Norway boosts defense spendings with priority up north

Defense Minister Bjørn Arild Gram gives priority strengthen the Armed Forces presence in the north. Here at Jarfjord on Norway’s border with Russia together with Colonel Tomas Beck, Commander of Finnmark Land Command. (Thomas Nilsen/The Independent Barents Observer)

“We are strengthening facilities for the reception of, and training with, allied forces in northern Norway,” says Defense Minister Bjørn Arild Gram as he presented the 2023 budget at the Army’s border guard camp on the border with Russia.

“Securing our freedom is one of the most important task for any government,” Gram says.

Increased funding to the military comes amid Russia’s attempted mobilization of additional soldiers to push the unprovoked war with Ukraine into its eight month.

Russia’s military capacities on the Kola Peninsula near the border with Norway have been dramatically weakened as hundreds of soldiers are killed on the battlefields in Ukraine and dozens of armoured vehicles and tanks previously deployed in the Pechenga region are lost.

But while the Northern Fleet had heavy losses of ground forces, the naval fleet remains strong. Submarines and surface warships based on the coast to the Barents Sea poses the biggest threat to North Atlantic reinforcement to Scandinavia.

NATO stays important in Norway’s defense planning and more money for infrastructure to receive allied help in crisis situation are weighted to northern Norway.

The government says in a budget statement that it is a priority to provide the armed forces with sufficient resources to follow allies when they operate in the norther areas. Norway want to coordinate allied activity in the north.

The Norwegian Intelligence Service (NIS) operates two ships especially designed to keep track of Russian navy activities in the Barents- and Kara Seas. This is the oldest one, normally operating out of Harstad on the northwest coast. (Thomas Nilsen/The Independent Barents Observer)

The proposed defence budget is 758 billion kroner, an increase of 6,8 billion compared to the balanced budget for 2022. This is an increase of around 9.8 per cent before adjustment to inflation.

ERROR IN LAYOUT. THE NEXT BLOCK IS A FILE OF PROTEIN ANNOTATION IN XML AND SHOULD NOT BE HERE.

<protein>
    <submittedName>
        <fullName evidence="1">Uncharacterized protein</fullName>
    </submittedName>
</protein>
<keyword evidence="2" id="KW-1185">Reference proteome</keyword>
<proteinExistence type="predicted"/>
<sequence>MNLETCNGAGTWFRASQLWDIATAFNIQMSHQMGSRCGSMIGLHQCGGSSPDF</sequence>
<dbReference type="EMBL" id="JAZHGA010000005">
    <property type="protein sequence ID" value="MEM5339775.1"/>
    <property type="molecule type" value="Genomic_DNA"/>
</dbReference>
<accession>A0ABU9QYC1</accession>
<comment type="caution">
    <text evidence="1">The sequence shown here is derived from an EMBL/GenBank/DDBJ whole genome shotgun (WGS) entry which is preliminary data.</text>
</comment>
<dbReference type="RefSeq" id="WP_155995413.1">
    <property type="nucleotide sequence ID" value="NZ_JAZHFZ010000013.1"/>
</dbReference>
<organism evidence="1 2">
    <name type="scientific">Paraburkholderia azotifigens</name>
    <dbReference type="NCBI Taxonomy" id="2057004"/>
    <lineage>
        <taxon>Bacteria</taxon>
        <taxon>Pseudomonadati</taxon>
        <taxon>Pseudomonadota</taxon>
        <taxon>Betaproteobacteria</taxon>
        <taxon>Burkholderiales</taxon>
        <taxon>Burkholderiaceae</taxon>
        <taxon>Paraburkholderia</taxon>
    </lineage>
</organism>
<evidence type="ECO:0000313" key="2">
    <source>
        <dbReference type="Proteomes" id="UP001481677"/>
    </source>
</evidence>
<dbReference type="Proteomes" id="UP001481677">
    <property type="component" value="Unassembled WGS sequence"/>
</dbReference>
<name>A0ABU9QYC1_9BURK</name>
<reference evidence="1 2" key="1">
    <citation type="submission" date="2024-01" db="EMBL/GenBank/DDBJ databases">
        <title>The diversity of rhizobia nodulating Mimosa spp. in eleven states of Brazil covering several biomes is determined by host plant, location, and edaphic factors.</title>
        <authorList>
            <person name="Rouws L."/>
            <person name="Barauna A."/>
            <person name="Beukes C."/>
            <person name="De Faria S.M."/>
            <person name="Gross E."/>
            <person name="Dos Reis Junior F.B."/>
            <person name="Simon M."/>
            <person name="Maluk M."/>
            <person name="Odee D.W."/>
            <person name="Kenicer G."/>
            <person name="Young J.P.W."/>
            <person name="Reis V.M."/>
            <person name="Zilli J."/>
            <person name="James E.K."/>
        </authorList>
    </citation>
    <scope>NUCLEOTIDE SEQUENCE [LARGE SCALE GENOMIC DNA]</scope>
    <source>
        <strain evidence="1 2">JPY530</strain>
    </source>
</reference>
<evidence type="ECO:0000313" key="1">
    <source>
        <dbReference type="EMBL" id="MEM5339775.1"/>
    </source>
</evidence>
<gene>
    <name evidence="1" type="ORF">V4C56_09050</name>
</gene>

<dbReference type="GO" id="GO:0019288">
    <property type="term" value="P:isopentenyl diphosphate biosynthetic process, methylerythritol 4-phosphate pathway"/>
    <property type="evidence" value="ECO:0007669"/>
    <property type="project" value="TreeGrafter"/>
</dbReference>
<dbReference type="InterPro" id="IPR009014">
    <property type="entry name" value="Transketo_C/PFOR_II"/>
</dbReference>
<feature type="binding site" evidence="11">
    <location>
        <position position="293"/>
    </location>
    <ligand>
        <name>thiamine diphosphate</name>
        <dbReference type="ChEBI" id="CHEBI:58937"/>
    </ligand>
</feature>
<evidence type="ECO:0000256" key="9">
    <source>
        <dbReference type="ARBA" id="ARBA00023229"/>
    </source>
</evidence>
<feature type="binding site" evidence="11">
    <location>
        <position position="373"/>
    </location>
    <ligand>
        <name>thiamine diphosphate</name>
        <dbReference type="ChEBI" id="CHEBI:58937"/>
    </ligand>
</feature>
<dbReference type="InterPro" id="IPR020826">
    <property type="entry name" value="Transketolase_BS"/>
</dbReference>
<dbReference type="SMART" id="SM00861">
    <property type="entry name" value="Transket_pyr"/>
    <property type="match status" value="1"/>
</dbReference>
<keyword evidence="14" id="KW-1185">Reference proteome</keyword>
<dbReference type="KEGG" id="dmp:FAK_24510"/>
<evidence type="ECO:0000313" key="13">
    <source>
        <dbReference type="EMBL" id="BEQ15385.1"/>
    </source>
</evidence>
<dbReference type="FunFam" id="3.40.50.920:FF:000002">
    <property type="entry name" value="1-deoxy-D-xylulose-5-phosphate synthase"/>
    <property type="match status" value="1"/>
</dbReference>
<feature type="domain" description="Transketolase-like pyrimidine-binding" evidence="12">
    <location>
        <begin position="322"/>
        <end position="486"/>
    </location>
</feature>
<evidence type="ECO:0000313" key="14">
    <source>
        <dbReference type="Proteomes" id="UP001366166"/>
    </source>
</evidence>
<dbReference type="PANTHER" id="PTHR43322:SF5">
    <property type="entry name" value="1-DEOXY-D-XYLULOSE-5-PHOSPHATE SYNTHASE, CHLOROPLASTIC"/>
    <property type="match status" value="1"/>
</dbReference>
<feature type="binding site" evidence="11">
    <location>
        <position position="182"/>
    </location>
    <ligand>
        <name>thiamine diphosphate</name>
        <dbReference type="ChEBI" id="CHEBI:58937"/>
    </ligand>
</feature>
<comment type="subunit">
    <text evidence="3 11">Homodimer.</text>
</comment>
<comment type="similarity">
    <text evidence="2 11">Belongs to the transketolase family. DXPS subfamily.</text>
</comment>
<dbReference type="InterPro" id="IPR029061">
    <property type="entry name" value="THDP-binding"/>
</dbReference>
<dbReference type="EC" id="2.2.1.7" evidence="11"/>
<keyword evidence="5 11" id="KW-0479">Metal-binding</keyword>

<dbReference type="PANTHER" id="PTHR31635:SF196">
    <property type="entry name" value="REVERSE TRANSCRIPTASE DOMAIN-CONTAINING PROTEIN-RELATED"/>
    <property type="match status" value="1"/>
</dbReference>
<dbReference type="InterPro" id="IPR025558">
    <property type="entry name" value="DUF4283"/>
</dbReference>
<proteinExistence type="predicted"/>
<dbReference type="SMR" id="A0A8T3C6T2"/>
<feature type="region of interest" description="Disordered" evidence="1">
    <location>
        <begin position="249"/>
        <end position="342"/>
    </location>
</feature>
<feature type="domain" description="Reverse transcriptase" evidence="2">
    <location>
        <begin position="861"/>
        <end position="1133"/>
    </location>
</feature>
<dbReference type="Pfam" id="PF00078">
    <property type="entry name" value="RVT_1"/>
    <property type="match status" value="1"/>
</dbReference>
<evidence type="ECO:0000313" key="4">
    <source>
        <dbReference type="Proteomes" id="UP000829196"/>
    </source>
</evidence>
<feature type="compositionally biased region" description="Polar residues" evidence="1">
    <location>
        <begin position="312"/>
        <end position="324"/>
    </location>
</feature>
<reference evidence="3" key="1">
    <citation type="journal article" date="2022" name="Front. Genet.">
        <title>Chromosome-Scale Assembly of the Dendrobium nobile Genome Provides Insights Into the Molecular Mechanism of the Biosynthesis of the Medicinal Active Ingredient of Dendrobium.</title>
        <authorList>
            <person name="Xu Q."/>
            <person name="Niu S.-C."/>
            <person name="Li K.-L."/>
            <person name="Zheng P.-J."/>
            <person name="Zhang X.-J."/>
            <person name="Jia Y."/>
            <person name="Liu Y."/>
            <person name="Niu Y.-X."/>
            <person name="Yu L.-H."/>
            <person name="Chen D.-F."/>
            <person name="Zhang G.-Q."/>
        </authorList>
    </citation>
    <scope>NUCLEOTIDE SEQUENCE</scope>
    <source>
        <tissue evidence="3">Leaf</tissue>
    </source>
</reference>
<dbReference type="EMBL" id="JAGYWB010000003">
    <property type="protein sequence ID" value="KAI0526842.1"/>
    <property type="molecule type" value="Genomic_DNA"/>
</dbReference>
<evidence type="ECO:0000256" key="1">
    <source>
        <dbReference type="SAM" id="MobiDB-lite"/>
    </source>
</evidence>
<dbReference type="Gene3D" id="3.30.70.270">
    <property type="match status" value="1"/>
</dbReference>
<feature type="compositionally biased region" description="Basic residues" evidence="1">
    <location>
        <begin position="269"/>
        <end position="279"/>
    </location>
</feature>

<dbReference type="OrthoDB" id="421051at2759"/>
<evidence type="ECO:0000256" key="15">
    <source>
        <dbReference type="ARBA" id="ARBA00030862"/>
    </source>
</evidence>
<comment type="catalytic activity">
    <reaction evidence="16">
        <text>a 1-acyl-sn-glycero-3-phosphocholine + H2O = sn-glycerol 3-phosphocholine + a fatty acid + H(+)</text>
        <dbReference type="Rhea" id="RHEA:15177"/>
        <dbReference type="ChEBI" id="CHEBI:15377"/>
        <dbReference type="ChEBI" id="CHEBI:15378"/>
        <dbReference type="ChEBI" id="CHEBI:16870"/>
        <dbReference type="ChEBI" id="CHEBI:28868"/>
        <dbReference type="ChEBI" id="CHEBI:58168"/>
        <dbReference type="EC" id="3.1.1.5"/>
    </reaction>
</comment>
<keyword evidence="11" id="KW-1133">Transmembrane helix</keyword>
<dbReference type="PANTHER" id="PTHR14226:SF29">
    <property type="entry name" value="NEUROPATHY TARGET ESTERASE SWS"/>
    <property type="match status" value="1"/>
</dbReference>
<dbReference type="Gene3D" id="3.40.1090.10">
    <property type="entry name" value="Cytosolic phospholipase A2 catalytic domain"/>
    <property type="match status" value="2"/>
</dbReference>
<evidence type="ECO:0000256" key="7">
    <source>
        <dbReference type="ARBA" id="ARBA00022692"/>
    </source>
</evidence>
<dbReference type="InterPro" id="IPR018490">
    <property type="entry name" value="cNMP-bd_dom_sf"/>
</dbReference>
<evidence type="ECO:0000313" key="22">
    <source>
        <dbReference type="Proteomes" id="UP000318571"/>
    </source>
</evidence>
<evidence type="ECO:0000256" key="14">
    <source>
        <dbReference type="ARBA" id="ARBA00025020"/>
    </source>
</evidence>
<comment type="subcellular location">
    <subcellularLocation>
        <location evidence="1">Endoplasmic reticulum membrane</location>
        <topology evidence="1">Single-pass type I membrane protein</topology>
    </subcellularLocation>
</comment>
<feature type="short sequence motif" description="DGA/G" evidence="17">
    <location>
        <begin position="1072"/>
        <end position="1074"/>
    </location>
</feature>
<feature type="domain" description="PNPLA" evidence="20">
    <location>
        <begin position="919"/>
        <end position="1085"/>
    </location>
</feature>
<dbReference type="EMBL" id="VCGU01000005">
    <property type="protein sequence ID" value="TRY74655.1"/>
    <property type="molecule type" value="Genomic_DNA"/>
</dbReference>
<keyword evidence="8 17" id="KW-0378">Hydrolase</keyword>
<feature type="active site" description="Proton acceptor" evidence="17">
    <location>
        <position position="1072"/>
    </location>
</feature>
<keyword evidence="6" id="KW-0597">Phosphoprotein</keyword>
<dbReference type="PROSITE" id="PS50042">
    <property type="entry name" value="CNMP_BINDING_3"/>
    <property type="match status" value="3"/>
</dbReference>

Housing and facilities in Troms and Finnmark, the northernmost region of Norway, will get 1,2 billion kroner. Another 3,8 billion is earmarked to investments with the cavalry battalion at Porsangermoen, which is the northernmost military camp in Norway.

More barracks for soldiers will be built at Høybuktmoen, Porsanger and Bardufoss to house the growing number of soldiers.

The Home Guard, that this week has deployed hundreds of soldiers to protect Norway’s onshore petroleum facilities, will get money for another 500 soldiers, a boost from 37,000 to 37,500 personell that on short notice can be mobilized.

At his presentation of the 2023 state budget in Kirkenes on Thursday, the Defense Minister emphasised the importance of strengthening the situation awareness in the north.

The Intelligence Service get an extra 90 million kroner earmarked for surveillance in the north.

“The budget proposal stipulates that daily national operations and preparedness, and capability for operations in crisis and war in 2023 are prioritized,” Bjørn Arild Gram says.

With the boost is allocations to the National Intelligence Service beyond what the long-term plan for the defence sector previously had stipulated.

Related stories from around the North:

Canada: NATO chief tours Arctic defences as Canada comes under pressure, CBC News

Norway: Norway prepares for Russians fleeing military service, The Independent Barents Observer

Russia: Newly deployed nuke-bombers at Kola is certainly a signalling, expert says, The Independent Barents Observer

Sweden: Sweden confirms new leak in underwater Nord Stream gas pipelines, The Associated Press

Thomas Nilsen, The Independent Barents Observer

For more news from the Barents region visit The Independent Barents Observer.

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